In Japan, doctors prescribe ‘forest bathing’. Scottish medics too have begun sending their patients into the wilderness. That makes so much sense to me. I love how quickly the rambunctious cockatoos or the warbling magpies can lift my spirits. Sons and daughters of music, we are instruments and we are meant to be played. The wind strums the canopy like a giant’s harp, and we are lullabied home.

For most of what pains us, we need to come Home. We have overstayed in aircon and concrete, listening to jarring sirens and roaring engines.

If you haven’t done this already, I invite you to try. Next time a bird sings near you, pause everything, even if only for a few seconds. Close your eyes, if you like, and bring your attention to where and how the sounds made by the bird move through your body. Play close attention to your mood-state, notice any shifts. Bring your awareness to sensations, even the most subtle. Notice what happens in and around your heart – it’s a physical thing. Give yourself this time as a gift; the gift of discovering how your body is moved by “Green Music”.

And when you notice the living connection between yourself and the birds you hear, what do you suppose that means about us – about who or what we are, where we begin and end?

Birds are joined by the tunes they make. As the sun sets, how do lorikeets so easily and instantly locate their mates in the bustling cacophony of an over-crowded Norfolk Pine? Can we too find ourselves, through these interconnected webs of sound? Is music what holds the universe together?

We’ve been gone from our place in The Great Orchestral Field for too long. So long that we’ve forgotten why we hurt, why we are sick, why we are angry. But perhaps the birds can help sing us home. If we listen.

I would love to hear about you, what bird songs move you the most? How do they affect you? Do you have a special bird anecdote you’d like to share? What do you understand about birds, and what they teach us? I wonder what we might learn from each other’s bird-tales. I invite you to add your voice, friend and reader, below.

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Leaving Sandstone Country – Part 2: The Healing Power of Awe

We parked the van, hid our valuables, did the prerequisite tucking and preening to prepare for our trek, and charged with anticipation made our way to the lookout at the start of the trail. The promise of a big horizon is always an exhilarant. Coffee for the soul.

Staking our claim at the worn guard rail, we jostled uncomfortably with the multilingual others, for a shot at the view. From undulating valleys our eyes hovered over wooded hills, to naked granite bluffs. A gorgeously quenching cascade washes the boulders way below us. But inside me, there is disquiet, not the usual joy I had come to expect in such a place. My head is abuzz with voices, like a busy subway station. “Nice. But it’s nothing like the sandstone from Home.” “Not as beautiful as my mountains”. “Maybe I’m a sandstone tragic!”.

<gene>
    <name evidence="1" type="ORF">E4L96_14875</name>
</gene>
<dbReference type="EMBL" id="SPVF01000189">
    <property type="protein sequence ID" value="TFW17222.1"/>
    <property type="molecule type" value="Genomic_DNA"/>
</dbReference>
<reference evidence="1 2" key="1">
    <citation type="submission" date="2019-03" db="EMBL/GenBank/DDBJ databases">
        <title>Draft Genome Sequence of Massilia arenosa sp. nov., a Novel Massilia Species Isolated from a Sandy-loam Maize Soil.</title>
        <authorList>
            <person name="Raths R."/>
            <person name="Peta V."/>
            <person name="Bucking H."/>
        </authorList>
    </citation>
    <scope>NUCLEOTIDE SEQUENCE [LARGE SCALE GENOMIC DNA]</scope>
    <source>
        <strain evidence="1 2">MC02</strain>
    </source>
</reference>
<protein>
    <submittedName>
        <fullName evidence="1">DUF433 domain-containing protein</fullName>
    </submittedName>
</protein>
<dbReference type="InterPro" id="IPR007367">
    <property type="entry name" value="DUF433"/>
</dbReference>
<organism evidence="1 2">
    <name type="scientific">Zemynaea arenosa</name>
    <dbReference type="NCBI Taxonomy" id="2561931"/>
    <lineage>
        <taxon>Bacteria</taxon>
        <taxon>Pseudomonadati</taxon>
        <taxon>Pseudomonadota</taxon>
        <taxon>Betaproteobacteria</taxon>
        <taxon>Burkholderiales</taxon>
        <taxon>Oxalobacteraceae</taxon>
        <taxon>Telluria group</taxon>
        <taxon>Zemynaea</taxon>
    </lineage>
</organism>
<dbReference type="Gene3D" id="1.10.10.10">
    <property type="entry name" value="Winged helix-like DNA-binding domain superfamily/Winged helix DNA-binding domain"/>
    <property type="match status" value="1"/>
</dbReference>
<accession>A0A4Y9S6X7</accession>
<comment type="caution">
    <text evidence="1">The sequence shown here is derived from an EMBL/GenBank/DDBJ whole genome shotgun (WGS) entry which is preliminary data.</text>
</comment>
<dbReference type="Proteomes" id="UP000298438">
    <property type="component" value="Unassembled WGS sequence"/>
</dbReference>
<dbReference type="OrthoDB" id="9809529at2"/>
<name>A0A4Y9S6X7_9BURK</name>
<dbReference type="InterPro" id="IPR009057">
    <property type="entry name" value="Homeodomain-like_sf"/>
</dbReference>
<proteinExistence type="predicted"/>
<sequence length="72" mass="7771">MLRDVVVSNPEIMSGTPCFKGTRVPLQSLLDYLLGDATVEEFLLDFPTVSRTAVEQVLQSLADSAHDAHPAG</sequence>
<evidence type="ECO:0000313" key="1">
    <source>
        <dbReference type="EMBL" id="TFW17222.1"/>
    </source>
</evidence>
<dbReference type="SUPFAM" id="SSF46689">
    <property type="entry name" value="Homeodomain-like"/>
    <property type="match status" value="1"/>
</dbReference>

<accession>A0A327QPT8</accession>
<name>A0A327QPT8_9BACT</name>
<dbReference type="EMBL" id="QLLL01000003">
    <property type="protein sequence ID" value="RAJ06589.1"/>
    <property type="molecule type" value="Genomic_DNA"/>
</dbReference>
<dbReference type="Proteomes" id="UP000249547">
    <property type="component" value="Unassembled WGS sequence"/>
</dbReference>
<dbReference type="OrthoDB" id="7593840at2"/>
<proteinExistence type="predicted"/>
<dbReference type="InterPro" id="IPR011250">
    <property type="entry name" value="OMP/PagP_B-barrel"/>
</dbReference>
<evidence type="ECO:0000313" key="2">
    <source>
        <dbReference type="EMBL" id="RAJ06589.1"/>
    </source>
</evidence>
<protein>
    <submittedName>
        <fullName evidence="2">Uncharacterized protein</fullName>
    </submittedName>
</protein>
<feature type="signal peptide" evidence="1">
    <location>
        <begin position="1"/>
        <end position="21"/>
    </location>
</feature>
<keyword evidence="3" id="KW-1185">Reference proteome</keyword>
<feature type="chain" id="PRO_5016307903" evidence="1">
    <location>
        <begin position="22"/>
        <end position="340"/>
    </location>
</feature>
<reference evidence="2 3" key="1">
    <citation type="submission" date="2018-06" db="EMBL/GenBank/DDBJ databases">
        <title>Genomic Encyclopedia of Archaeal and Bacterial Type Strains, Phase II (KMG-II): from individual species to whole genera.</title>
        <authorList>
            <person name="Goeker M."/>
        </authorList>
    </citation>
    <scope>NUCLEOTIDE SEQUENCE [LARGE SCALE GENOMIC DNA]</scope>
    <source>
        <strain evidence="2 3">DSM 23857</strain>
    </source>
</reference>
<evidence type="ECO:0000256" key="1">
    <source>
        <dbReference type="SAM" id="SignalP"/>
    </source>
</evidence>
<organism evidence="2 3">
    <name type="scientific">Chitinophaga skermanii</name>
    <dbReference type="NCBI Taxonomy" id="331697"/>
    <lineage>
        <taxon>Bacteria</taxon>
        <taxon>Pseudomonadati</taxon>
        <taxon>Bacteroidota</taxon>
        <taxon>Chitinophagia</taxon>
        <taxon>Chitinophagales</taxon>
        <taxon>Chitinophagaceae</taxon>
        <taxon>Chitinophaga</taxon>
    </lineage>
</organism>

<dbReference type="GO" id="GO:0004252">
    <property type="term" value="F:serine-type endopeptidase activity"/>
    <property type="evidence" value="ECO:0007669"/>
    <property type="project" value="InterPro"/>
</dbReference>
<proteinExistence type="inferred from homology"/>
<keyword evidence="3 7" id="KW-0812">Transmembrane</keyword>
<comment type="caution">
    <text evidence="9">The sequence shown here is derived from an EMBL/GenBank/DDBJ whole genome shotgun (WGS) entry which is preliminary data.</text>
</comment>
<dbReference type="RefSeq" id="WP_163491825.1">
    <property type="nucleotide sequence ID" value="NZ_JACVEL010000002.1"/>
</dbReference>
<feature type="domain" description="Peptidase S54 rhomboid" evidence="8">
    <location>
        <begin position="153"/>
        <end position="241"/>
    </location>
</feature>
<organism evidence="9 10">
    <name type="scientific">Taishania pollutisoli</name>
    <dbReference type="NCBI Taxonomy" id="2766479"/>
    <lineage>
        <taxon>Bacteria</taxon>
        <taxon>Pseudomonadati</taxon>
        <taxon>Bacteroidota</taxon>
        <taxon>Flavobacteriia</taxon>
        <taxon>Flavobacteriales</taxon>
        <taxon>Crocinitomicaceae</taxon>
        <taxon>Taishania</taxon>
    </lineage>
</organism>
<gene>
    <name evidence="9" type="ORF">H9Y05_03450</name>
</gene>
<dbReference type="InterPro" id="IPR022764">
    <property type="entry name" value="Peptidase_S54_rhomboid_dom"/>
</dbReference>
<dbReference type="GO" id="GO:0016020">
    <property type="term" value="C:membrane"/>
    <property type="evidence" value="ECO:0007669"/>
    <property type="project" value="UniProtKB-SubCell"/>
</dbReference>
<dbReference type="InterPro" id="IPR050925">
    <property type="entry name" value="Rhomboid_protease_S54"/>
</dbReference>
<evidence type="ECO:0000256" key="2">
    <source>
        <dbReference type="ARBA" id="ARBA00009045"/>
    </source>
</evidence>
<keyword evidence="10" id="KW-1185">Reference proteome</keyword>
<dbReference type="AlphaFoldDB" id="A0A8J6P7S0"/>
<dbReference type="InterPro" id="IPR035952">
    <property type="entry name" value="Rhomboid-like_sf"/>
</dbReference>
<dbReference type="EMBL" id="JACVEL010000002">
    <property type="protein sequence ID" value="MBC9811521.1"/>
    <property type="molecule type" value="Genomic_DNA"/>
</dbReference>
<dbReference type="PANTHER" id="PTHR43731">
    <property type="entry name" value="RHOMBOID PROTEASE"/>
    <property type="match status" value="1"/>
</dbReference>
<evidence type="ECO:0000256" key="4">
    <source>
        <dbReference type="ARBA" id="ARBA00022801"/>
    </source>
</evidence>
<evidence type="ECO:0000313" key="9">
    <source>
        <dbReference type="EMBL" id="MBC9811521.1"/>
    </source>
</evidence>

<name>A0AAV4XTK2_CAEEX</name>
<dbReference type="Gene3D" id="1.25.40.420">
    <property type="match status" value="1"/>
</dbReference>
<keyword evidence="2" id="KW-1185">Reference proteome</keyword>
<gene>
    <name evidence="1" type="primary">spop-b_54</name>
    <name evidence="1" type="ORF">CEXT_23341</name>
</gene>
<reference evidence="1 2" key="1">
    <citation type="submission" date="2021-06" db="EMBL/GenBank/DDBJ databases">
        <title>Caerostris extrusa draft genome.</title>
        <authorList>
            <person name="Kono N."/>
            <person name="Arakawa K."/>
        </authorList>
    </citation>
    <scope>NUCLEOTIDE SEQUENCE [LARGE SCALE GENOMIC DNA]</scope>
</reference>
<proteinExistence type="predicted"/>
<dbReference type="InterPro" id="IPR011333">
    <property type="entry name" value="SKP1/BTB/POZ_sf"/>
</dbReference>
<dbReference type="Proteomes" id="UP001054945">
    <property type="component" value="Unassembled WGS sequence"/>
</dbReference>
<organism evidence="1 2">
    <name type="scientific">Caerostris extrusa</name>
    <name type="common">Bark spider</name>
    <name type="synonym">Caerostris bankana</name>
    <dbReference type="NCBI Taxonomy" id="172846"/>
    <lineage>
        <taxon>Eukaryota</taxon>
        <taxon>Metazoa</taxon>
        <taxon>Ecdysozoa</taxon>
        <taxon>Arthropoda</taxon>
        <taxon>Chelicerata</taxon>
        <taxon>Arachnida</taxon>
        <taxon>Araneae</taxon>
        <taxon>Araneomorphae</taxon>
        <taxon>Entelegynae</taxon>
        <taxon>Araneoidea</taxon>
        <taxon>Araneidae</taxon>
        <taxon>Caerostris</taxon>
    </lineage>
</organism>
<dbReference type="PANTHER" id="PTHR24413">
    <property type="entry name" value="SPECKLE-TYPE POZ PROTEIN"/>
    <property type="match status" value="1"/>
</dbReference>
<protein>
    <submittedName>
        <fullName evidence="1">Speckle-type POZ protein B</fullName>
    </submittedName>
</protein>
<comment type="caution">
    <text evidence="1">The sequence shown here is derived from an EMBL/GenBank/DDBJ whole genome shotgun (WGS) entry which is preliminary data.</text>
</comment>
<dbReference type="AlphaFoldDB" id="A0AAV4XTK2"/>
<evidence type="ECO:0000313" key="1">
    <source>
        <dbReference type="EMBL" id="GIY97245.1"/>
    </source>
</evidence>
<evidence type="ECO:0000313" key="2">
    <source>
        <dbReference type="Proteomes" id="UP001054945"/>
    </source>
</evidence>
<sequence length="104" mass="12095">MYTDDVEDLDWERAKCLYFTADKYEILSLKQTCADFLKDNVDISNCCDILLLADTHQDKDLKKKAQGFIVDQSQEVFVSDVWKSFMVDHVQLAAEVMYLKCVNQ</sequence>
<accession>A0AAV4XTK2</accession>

Triggers and past associations, like insect swarms, relentlessly afflict the mind. Scanning the wide panorama from our clifftop, I’m right back at the Blue Mountains, west of Sydney, listening to Bellbirds. Algorithms in my brain run instant comparisons; with Govett’s Leap, Evans Lookout, Wentworth Falls, The Three Sisters. I’m missing the majesty of Blue Gums, the familiar brackens that cushion the slopes, the ruby kiss of Waratahs in spring.

I notice there is a kind of nasal tone to that voice in my head. Like the whine of an old engine, clinging to its past. I also notice I am unable to take-in my surroundings. Vision clouded by regret, insecurity.

Sure, I’m enjoying this place, but at best it’s a luke-warm pleasure. A perfunctory appreciation fit for ticking boxes on a tourist trail. As impressive as these walls are, they are made of granite – granite? bah! charcoal and beige. I can’t seem to find a way to give-in to the foreign aesthetic. I can’t relate to this country! My eyes search in vain for the vivid lichens that adorned every bush-rock – sandstone! – back in what used to be my weekend playground.

Soon, I begin to tire of the griping in my head. But I can’t find the ‘off’ button. The creeping idea of trying to ‘be present’ – damn sanctimonious New Age adage! – just rubs me the wrong way. Now I’ve got the pesky inner voices – and the futile battle to shut them up.